Monday, February 27, 2012

The Cornered Poet

On occasion, two of my favorite PBS shows--The News Hour and Moyers & Company--will interview a poet. I love that someone in the media gives poetic art a spotlight now and then. Poetry gets a bum rap in our society. People who appreciate it are often considered elitists. Like opera and symphonic music, it's not associated with the masses. Yet a mere century or two ago, it wouldn't be uncommon to receive a letter with a couplet or more penned just for you. Show of hands: when was the last time you received a poem in an email?

Thinking about this today, it occurs to me that poetry started becoming unpopular about the time that TV took over our lives. Is there a connection?

Yes. Poets should never, EVER be allowed to read their own works aloud on TV. Or anyone else's poems, for that matter. For Pete's sake, PBS, if you want to show America how nifty poetry can be, hire an actor to read those lines, will you?

90% of the poets I've heard all read in the same horrible, pseudo-dramatic monotone voice, stressing each word equally, pausing where it makes no sense. And they all read from a page or book, no matter how short the poem, so rarely do their faces show delight or sadness or joy or any other emotion.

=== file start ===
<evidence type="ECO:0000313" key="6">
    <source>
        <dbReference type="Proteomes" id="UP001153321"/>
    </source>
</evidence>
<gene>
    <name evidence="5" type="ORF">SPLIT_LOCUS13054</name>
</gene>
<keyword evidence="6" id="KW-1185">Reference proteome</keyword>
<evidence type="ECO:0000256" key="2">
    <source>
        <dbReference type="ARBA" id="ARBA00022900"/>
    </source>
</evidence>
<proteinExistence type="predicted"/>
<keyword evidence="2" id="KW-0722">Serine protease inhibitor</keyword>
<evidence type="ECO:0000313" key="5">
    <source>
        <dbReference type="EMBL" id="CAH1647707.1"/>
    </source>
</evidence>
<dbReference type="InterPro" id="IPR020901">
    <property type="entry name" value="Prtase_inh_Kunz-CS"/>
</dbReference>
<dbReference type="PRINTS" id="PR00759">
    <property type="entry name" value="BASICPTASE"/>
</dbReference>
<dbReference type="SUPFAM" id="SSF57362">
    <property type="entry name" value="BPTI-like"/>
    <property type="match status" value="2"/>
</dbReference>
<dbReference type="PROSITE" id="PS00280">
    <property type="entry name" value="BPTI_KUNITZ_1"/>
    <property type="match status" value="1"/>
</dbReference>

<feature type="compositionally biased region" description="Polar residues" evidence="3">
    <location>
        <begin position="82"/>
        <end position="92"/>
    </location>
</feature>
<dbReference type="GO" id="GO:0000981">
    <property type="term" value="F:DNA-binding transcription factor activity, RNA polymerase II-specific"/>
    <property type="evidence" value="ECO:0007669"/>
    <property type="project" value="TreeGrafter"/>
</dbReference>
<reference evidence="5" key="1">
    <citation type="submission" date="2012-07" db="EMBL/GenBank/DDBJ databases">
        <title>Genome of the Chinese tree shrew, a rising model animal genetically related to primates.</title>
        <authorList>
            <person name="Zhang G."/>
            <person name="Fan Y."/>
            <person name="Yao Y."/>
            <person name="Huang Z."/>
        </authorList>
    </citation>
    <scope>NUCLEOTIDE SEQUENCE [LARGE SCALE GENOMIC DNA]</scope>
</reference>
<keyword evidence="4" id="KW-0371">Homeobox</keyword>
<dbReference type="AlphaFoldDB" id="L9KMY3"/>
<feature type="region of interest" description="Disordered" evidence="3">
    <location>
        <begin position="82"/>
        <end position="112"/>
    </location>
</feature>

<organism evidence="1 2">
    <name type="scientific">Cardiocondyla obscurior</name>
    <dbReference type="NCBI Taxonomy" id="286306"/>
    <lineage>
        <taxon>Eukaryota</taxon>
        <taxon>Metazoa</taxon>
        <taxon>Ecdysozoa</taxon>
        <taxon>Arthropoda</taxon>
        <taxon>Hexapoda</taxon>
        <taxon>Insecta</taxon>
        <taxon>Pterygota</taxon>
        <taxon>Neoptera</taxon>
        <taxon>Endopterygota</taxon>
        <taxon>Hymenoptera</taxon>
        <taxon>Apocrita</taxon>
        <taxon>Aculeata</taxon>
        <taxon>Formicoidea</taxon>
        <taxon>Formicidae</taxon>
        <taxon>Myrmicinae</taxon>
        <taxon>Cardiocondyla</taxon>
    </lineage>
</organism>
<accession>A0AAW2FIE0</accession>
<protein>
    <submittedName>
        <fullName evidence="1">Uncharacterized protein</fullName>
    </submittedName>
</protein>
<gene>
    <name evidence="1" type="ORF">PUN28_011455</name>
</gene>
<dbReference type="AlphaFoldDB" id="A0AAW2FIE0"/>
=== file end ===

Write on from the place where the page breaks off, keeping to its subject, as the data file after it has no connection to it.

Most writers of prose are no better at reading aloud, yet authors are often asked to read from their works. I, for one, know my lack of acting skill is going to cost me book sales, so if I must, I only read a few paragraphs. Even if I get through it without stuttering, I end up sounding self-conscious or self-important, all the while completely conscious of every restless movement and cough from the audience.

Once on a panel of authors, where we were supposed to read excerpts, I suggested we read each other's. Much easier to do justice to a friend's work. But I was voted down. Two authors read whole chapters. The audience yawned and looked at their watches. Hardly any books were sold that night.

So please, don't judge a book or poem by the author's reading of it. Instead of asking the writer to read, ask what was so intriguing and exciting about the subject or theme or plot or idea that made the author need to write it. Then go read it yourself.

I'll end with a bit of poesy, part of a parody of Shakespeare's Sonnet #80, to all my favorite authors. If you read it aloud, skip the bad Lawrence Olivier impersonation and just have fun.

O, how I curse when I sit down to write,
Knowing a better talent doth use your name,
And when I read your stuff late in the night,
I wake up tongue-tied, typing words so lame...
Your least e-mail is poetry afloat,
Whilst I behind a wordless screen doth hide,
And being stuck, I snarf choc'late and quote
Him of Puck's jest and Hamlet's homicide...


No comments:


Member, Delaware Valley Mystery Authors